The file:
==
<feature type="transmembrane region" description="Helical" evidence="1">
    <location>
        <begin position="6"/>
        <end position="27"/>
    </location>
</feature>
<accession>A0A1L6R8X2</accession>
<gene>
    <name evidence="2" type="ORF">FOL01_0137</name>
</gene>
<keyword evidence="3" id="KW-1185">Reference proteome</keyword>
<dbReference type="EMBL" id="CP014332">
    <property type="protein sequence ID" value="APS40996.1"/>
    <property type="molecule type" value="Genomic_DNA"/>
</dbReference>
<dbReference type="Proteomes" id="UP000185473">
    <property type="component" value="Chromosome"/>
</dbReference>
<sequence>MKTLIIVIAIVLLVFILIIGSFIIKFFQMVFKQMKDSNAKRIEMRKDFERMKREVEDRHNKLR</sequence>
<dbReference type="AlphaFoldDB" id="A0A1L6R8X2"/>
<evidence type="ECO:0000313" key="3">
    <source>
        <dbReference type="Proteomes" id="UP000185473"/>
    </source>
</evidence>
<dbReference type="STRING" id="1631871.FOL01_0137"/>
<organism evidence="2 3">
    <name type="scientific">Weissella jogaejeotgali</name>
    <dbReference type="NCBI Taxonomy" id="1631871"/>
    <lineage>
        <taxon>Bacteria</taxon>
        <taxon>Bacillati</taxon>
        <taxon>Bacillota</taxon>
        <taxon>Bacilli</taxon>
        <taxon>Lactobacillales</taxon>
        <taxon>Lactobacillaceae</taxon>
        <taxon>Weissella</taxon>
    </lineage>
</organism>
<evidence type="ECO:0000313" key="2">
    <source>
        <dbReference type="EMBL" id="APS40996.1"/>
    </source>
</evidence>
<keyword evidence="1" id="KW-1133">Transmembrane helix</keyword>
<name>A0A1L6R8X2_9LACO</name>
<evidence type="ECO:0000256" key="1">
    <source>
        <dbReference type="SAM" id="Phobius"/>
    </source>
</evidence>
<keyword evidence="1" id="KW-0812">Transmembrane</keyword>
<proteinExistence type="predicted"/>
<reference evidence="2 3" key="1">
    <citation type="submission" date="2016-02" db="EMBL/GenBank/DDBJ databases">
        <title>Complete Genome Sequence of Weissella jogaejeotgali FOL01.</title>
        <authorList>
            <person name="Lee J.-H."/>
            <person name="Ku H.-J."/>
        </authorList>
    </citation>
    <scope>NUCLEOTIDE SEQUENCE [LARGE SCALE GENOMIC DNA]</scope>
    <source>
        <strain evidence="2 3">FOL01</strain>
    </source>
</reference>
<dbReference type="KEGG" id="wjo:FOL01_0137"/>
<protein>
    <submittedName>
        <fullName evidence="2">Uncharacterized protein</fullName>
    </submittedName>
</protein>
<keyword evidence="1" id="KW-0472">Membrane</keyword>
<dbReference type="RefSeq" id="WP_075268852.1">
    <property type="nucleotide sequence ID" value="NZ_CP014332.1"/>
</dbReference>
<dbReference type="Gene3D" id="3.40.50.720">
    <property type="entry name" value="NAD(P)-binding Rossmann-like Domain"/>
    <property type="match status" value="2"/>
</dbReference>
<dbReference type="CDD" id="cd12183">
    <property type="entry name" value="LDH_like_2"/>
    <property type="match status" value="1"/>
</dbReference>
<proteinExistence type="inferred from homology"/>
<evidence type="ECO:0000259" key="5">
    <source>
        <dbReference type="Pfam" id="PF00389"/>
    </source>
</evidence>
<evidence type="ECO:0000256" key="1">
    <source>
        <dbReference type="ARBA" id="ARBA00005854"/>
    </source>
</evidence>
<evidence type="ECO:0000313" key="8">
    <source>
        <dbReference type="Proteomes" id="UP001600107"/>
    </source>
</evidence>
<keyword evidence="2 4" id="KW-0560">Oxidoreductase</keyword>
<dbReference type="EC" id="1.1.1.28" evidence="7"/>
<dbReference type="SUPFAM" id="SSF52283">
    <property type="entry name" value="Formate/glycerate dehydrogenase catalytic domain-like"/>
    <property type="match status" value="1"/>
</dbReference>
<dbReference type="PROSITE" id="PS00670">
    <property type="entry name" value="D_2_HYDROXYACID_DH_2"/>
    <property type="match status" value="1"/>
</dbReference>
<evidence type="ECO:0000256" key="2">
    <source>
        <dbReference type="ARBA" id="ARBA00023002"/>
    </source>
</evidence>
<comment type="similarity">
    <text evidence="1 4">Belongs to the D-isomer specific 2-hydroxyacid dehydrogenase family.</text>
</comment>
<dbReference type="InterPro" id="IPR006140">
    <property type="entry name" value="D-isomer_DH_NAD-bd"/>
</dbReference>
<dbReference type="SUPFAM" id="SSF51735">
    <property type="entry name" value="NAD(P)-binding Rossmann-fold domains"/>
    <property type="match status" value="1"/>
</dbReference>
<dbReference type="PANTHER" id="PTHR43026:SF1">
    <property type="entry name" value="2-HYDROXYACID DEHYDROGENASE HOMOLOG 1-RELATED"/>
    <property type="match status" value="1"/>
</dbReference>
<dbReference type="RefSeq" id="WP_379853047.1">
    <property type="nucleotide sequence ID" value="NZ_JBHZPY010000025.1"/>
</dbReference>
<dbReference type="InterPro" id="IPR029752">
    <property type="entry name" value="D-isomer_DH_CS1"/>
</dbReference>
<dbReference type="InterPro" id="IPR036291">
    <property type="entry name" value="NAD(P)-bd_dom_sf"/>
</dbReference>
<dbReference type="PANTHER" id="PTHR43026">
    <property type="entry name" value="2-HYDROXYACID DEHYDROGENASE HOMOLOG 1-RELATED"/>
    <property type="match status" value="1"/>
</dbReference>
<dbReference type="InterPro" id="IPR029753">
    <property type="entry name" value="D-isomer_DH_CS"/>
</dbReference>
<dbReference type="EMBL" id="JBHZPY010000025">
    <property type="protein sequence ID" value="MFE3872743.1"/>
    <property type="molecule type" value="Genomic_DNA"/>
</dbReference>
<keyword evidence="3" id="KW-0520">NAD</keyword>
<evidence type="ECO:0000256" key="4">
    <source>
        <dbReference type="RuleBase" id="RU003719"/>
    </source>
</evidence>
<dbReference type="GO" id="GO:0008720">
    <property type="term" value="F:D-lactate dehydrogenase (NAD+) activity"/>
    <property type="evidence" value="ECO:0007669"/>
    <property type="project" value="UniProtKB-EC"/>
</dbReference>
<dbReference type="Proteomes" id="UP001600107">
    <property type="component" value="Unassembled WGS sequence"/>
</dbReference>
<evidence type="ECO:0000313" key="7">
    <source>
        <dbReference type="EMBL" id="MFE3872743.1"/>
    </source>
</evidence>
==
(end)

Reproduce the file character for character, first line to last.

<feature type="transmembrane region" description="Helical" evidence="1">
    <location>
        <begin position="6"/>
        <end position="27"/>
    </location>
</feature>
<accession>A0A1L6R8X2</accession>
<gene>
    <name evidence="2" type="ORF">FOL01_0137</name>
</gene>
<keyword evidence="3" id="KW-1185">Reference proteome</keyword>
<dbReference type="EMBL" id="CP014332">
    <property type="protein sequence ID" value="APS40996.1"/>
    <property type="molecule type" value="Genomic_DNA"/>
</dbReference>
<dbReference type="Proteomes" id="UP000185473">
    <property type="component" value="Chromosome"/>
</dbReference>
<sequence>MKTLIIVIAIVLLVFILIIGSFIIKFFQMVFKQMKDSNAKRIEMRKDFERMKREVEDRHNKLR</sequence>
<dbReference type="AlphaFoldDB" id="A0A1L6R8X2"/>
<evidence type="ECO:0000313" key="3">
    <source>
        <dbReference type="Proteomes" id="UP000185473"/>
    </source>
</evidence>
<dbReference type="STRING" id="1631871.FOL01_0137"/>
<organism evidence="2 3">
    <name type="scientific">Weissella jogaejeotgali</name>
    <dbReference type="NCBI Taxonomy" id="1631871"/>
    <lineage>
        <taxon>Bacteria</taxon>
        <taxon>Bacillati</taxon>
        <taxon>Bacillota</taxon>
        <taxon>Bacilli</taxon>
        <taxon>Lactobacillales</taxon>
        <taxon>Lactobacillaceae</taxon>
        <taxon>Weissella</taxon>
    </lineage>
</organism>
<evidence type="ECO:0000313" key="2">
    <source>
        <dbReference type="EMBL" id="APS40996.1"/>
    </source>
</evidence>
<keyword evidence="1" id="KW-1133">Transmembrane helix</keyword>
<name>A0A1L6R8X2_9LACO</name>
<evidence type="ECO:0000256" key="1">
    <source>
        <dbReference type="SAM" id="Phobius"/>
    </source>
</evidence>
<keyword evidence="1" id="KW-0812">Transmembrane</keyword>
<proteinExistence type="predicted"/>
<reference evidence="2 3" key="1">
    <citation type="submission" date="2016-02" db="EMBL/GenBank/DDBJ databases">
        <title>Complete Genome Sequence of Weissella jogaejeotgali FOL01.</title>
        <authorList>
            <person name="Lee J.-H."/>
            <person name="Ku H.-J."/>
        </authorList>
    </citation>
    <scope>NUCLEOTIDE SEQUENCE [LARGE SCALE GENOMIC DNA]</scope>
    <source>
        <strain evidence="2 3">FOL01</strain>
    </source>
</reference>
<dbReference type="KEGG" id="wjo:FOL01_0137"/>
<protein>
    <submittedName>
        <fullName evidence="2">Uncharacterized protein</fullName>
    </submittedName>
</protein>
<keyword evidence="1" id="KW-0472">Membrane</keyword>
<dbReference type="RefSeq" id="WP_075268852.1">
    <property type="nucleotide sequence ID" value="NZ_CP014332.1"/>
</dbReference>
<dbReference type="Gene3D" id="3.40.50.720">
    <property type="entry name" value="NAD(P)-binding Rossmann-like Domain"/>
    <property type="match status" value="2"/>
</dbReference>
<dbReference type="CDD" id="cd12183">
    <property type="entry name" value="LDH_like_2"/>
    <property type="match status" value="1"/>
</dbReference>
<proteinExistence type="inferred from homology"/>
<evidence type="ECO:0000259" key="5">
    <source>
        <dbReference type="Pfam" id="PF00389"/>
    </source>
</evidence>
<evidence type="ECO:0000256" key="1">
    <source>
        <dbReference type="ARBA" id="ARBA00005854"/>
    </source>
</evidence>
<evidence type="ECO:0000313" key="8">
    <source>
        <dbReference type="Proteomes" id="UP001600107"/>
    </source>
</evidence>
<keyword evidence="2 4" id="KW-0560">Oxidoreductase</keyword>
<dbReference type="EC" id="1.1.1.28" evidence="7"/>
<dbReference type="SUPFAM" id="SSF52283">
    <property type="entry name" value="Formate/glycerate dehydrogenase catalytic domain-like"/>
    <property type="match status" value="1"/>
</dbReference>
<dbReference type="PROSITE" id="PS00670">
    <property type="entry name" value="D_2_HYDROXYACID_DH_2"/>
    <property type="match status" value="1"/>
</dbReference>
<evidence type="ECO:0000256" key="2">
    <source>
        <dbReference type="ARBA" id="ARBA00023002"/>
    </source>
</evidence>
<comment type="similarity">
    <text evidence="1 4">Belongs to the D-isomer specific 2-hydroxyacid dehydrogenase family.</text>
</comment>
<dbReference type="InterPro" id="IPR006140">
    <property type="entry name" value="D-isomer_DH_NAD-bd"/>
</dbReference>
<dbReference type="SUPFAM" id="SSF51735">
    <property type="entry name" value="NAD(P)-binding Rossmann-fold domains"/>
    <property type="match status" value="1"/>
</dbReference>
<dbReference type="PANTHER" id="PTHR43026:SF1">
    <property type="entry name" value="2-HYDROXYACID DEHYDROGENASE HOMOLOG 1-RELATED"/>
    <property type="match status" value="1"/>
</dbReference>
<dbReference type="RefSeq" id="WP_379853047.1">
    <property type="nucleotide sequence ID" value="NZ_JBHZPY010000025.1"/>
</dbReference>
<dbReference type="InterPro" id="IPR029752">
    <property type="entry name" value="D-isomer_DH_CS1"/>
</dbReference>
<dbReference type="InterPro" id="IPR036291">
    <property type="entry name" value="NAD(P)-bd_dom_sf"/>
</dbReference>
<dbReference type="PANTHER" id="PTHR43026">
    <property type="entry name" value="2-HYDROXYACID DEHYDROGENASE HOMOLOG 1-RELATED"/>
    <property type="match status" value="1"/>
</dbReference>
<dbReference type="InterPro" id="IPR029753">
    <property type="entry name" value="D-isomer_DH_CS"/>
</dbReference>
<dbReference type="EMBL" id="JBHZPY010000025">
    <property type="protein sequence ID" value="MFE3872743.1"/>
    <property type="molecule type" value="Genomic_DNA"/>
</dbReference>
<keyword evidence="3" id="KW-0520">NAD</keyword>
<evidence type="ECO:0000256" key="4">
    <source>
        <dbReference type="RuleBase" id="RU003719"/>
    </source>
</evidence>
<dbReference type="GO" id="GO:0008720">
    <property type="term" value="F:D-lactate dehydrogenase (NAD+) activity"/>
    <property type="evidence" value="ECO:0007669"/>
    <property type="project" value="UniProtKB-EC"/>
</dbReference>
<dbReference type="Proteomes" id="UP001600107">
    <property type="component" value="Unassembled WGS sequence"/>
</dbReference>
<evidence type="ECO:0000313" key="7">
    <source>
        <dbReference type="EMBL" id="MFE3872743.1"/>
    </source>
</evidence>